13 12 Borrowing for Associate s Degrees and Certificates The average amount borrowed by recipients of associate s degrees and undergraduate certificates doubled from 1996 to Although associate s degrees and undergraduate certificates typically receive less attention than bachelor s degrees, they account for about half of the undergraduate credentials awarded by colleges and universities. Overall, an associate s degree or certificate recipient in 2008 borrowed $6,649 on average, up from $3,318 in The share of associate s degree and certificate recipients from private schools who borrowed increased, from 78% in 1996 to 95% in The likelihood that an associate s or certificate graduate of a public institution would borrow increased slightly, from 35% in 1996 to 38% in not- schools account for a relatively small and shrinking portion of associate s degrees and certificates, and the sample size is too small for meaningful analysis before Among graduates who borrowed, the total loan debt increased substantially at both public and private schools. Associate s degree and certificate borrowers at public schools raised their average loan amount from $6,130 in 1996 to $10,448 in 2008, an increase of 70%. At schools, borrowers average debt increased from $9,131 to $14,742, or by 61%. Percent of Associate s Degree and Certificate Recipients Who Borrowed, by Type of School, % 80% 60% 40% 20% 0% Notes: Sample size for private not- schools is too small for meaningful analysis. Postsecondary Student Aid Study Average Loans for Associate s Degree and Certficate Recipients Who Borrowed, by Type of School, (2008 dollars) $16,000 $12,000 $8,000 $4,000 $0 $9,131 $6,130 For-Profit Note: Sample size for private, not- schools is too small for meaningful analysis. Postsecondary Student Aid Study $14,742 $10, This analysis combines associate s degrees and undergraduate certificates for the sake of clarity. The trends discussed hold when the two are analyzed separately.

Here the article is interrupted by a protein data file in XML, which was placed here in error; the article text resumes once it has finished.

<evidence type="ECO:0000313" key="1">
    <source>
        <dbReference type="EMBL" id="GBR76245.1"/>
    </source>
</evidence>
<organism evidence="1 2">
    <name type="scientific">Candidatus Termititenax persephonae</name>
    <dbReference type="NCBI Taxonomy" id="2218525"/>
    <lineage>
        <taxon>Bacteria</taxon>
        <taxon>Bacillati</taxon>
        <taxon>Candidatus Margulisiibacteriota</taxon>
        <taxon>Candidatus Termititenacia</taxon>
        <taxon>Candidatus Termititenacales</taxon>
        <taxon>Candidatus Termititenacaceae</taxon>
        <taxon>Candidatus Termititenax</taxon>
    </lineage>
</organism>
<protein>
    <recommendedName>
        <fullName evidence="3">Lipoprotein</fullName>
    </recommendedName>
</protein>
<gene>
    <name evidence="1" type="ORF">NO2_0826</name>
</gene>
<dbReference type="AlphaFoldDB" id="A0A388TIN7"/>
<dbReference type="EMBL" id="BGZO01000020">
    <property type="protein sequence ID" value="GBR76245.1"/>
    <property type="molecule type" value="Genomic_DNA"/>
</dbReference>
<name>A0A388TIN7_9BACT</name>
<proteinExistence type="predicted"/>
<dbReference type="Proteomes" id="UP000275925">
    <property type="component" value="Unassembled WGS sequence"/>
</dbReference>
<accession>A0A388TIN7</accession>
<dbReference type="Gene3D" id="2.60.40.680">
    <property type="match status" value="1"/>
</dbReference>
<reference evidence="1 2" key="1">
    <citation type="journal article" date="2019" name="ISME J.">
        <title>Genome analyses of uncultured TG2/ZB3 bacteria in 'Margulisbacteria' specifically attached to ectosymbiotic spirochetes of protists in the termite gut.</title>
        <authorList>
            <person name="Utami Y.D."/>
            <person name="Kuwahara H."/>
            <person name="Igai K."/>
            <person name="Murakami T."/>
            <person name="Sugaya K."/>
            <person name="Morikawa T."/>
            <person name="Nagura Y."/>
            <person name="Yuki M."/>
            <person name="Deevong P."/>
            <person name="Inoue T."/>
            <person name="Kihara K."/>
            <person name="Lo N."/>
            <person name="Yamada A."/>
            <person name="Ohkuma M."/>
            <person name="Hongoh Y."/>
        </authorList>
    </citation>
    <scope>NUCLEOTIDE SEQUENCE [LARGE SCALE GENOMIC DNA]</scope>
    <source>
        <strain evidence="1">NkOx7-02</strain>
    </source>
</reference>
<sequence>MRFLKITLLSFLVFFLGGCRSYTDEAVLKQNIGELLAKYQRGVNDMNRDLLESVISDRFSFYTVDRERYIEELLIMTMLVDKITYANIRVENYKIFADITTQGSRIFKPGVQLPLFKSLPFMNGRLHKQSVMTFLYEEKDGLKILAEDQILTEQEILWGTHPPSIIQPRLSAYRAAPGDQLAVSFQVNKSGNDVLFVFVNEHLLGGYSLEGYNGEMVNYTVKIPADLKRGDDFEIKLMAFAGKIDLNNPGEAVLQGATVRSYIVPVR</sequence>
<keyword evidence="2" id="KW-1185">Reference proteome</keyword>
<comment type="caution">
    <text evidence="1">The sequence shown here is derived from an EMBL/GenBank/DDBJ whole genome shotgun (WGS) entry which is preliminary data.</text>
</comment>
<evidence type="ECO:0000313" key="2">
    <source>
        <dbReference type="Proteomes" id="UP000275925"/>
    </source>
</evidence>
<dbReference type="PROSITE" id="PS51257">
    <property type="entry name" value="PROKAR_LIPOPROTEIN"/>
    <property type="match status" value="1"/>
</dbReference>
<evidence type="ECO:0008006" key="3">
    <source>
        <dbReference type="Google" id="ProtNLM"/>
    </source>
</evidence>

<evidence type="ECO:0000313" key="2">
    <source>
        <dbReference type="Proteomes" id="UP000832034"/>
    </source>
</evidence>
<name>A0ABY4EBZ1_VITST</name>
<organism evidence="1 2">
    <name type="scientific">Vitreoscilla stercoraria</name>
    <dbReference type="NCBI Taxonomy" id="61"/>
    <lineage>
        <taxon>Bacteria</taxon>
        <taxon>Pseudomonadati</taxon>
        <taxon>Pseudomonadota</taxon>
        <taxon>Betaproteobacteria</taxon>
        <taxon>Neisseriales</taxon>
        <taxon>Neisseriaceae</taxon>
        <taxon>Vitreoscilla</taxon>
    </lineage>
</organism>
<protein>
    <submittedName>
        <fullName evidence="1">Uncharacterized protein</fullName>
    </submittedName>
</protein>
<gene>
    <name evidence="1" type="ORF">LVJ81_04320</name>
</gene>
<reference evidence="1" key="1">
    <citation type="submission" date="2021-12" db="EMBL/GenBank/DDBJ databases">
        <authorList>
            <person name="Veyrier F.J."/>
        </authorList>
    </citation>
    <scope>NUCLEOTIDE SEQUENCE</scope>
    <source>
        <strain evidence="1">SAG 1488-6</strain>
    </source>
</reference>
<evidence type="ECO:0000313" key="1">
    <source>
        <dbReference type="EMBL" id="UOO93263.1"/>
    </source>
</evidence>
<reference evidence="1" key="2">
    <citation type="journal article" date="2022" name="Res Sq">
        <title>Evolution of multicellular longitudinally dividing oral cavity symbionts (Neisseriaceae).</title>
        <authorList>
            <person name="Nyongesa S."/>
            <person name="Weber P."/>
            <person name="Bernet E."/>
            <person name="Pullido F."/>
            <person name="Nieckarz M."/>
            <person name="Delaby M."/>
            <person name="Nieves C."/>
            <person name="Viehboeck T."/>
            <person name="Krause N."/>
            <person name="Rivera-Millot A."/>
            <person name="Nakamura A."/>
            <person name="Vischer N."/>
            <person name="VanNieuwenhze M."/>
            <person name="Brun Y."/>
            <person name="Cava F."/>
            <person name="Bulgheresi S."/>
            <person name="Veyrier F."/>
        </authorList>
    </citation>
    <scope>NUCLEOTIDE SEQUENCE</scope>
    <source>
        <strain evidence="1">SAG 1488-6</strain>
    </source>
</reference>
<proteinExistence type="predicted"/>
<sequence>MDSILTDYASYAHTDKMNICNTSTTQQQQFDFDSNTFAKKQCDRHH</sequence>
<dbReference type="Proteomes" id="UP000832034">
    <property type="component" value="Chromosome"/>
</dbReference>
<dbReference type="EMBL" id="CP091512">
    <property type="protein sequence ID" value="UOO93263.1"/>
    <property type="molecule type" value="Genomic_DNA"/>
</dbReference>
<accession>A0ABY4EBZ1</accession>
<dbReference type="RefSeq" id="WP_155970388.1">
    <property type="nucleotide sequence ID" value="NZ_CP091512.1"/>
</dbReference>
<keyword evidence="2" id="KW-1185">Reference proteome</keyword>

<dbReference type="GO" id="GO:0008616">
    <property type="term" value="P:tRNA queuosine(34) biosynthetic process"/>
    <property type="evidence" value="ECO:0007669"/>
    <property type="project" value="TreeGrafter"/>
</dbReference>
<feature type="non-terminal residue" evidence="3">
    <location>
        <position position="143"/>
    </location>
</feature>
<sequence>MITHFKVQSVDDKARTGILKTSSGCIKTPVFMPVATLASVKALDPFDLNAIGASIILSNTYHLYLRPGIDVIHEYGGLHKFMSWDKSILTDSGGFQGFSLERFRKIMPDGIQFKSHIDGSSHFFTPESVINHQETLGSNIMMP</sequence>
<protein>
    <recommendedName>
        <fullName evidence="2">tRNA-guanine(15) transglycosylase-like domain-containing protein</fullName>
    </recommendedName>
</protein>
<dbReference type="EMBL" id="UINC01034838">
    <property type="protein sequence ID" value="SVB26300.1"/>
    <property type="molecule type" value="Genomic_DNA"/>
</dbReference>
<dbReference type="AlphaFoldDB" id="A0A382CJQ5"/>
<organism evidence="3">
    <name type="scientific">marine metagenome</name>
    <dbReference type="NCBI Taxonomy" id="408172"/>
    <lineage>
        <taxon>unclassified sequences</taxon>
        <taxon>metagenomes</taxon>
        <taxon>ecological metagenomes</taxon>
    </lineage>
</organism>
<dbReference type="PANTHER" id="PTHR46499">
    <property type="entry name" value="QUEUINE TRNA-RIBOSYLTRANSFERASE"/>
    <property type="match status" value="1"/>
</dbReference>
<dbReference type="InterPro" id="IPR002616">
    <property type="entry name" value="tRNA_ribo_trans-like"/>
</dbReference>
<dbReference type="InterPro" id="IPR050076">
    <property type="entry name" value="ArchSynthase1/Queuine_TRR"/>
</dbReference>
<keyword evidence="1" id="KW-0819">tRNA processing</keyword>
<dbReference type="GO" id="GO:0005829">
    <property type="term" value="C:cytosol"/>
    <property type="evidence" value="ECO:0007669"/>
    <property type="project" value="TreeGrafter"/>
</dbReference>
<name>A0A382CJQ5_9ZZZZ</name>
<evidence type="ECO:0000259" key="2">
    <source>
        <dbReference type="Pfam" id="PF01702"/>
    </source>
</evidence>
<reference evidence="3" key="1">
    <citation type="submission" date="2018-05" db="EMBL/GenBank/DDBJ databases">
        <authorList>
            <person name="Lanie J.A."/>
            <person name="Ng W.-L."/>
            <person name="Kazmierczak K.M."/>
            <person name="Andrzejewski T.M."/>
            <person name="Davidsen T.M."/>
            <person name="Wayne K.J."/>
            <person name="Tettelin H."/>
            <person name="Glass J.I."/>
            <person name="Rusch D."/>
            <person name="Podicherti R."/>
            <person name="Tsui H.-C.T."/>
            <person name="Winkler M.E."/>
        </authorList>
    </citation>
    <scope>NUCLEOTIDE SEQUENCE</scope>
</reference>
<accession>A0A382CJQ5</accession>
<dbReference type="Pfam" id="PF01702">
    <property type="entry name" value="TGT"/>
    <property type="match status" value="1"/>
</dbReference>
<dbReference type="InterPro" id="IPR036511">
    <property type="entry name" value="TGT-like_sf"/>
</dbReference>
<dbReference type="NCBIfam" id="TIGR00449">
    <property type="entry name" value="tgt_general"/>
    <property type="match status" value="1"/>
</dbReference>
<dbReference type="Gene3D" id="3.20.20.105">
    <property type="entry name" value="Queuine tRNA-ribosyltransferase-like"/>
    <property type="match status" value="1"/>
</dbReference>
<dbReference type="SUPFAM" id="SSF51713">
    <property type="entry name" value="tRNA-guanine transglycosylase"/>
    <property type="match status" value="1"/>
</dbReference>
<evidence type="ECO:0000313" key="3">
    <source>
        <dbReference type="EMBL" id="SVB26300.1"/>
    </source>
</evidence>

14 13 For-profit schools granted nearly a third of all associate s degrees and certificates in 2009, compared with slightly more than one-quarter of awards in High-debt borrowing also increased from 1996 to Overall, one-in-ten associate s degree or certificate graduates borrowed more than $20,000 in 2008, compared with 6% of graduates in At private institutions, 22% of 2008 awardees graduated with more than $20,000 in loans (up from 15% in 1996). Graduates of associate s degree and certificate programs at schools are demographically somewhat different from graduates of similar programs at other schools. 12 For-profit school graduates are more likely to be women (74%) than are graduates of public (61%) or private not-forprofit (67%) schools. Nearly seven-in-ten graduates of schools are lower income (67%), compared with slightly more than 40% at public and private not- schools. Almost half (48%) of school graduates have children or other dependents, compared with 34% at public schools and 40% at private not- schools. Below the bachelor s level, schools offer a different mix of degrees than public institutions. In 2008, for instance, 77% of credentials in personal and consumer services and 38% of health care credentials were granted by institutions, compared with 9% of awards in science and humanities and 18% of awards in business. 13 The borrowing differences between public and private schools persist for all fields of study in which schools produce a significant number of graduates. Demographic Distributions for Associate s Degree and Certificate Recipients, by Type of School, 2008 not- not Men Women Notes: Hispanics are of any race. White, black and other include only non-hispanics. Sums may not total 100% due to rounding. See Appendix A for a description of income groups. Postsecondary Student Aid Study, White Black Hispanic Other Lower Income Middle Income Upper Income not- not- Dependent not years and older Independent, no dependents Independent, with dependents This analysis is limited to schools that participate in federal financial aid programs. The majority of schools that are not aid-eligible are private schools. Cellini and Conger (2010) suggest that the demographic profile of students at two-year private, aid-eligible schools is different from the profile of students at non-eligible private two-year schools. 13 Values based on the 2008 NPSAS sample. Estimates based on the IPEDS sample produces similar, but not identical, estimates.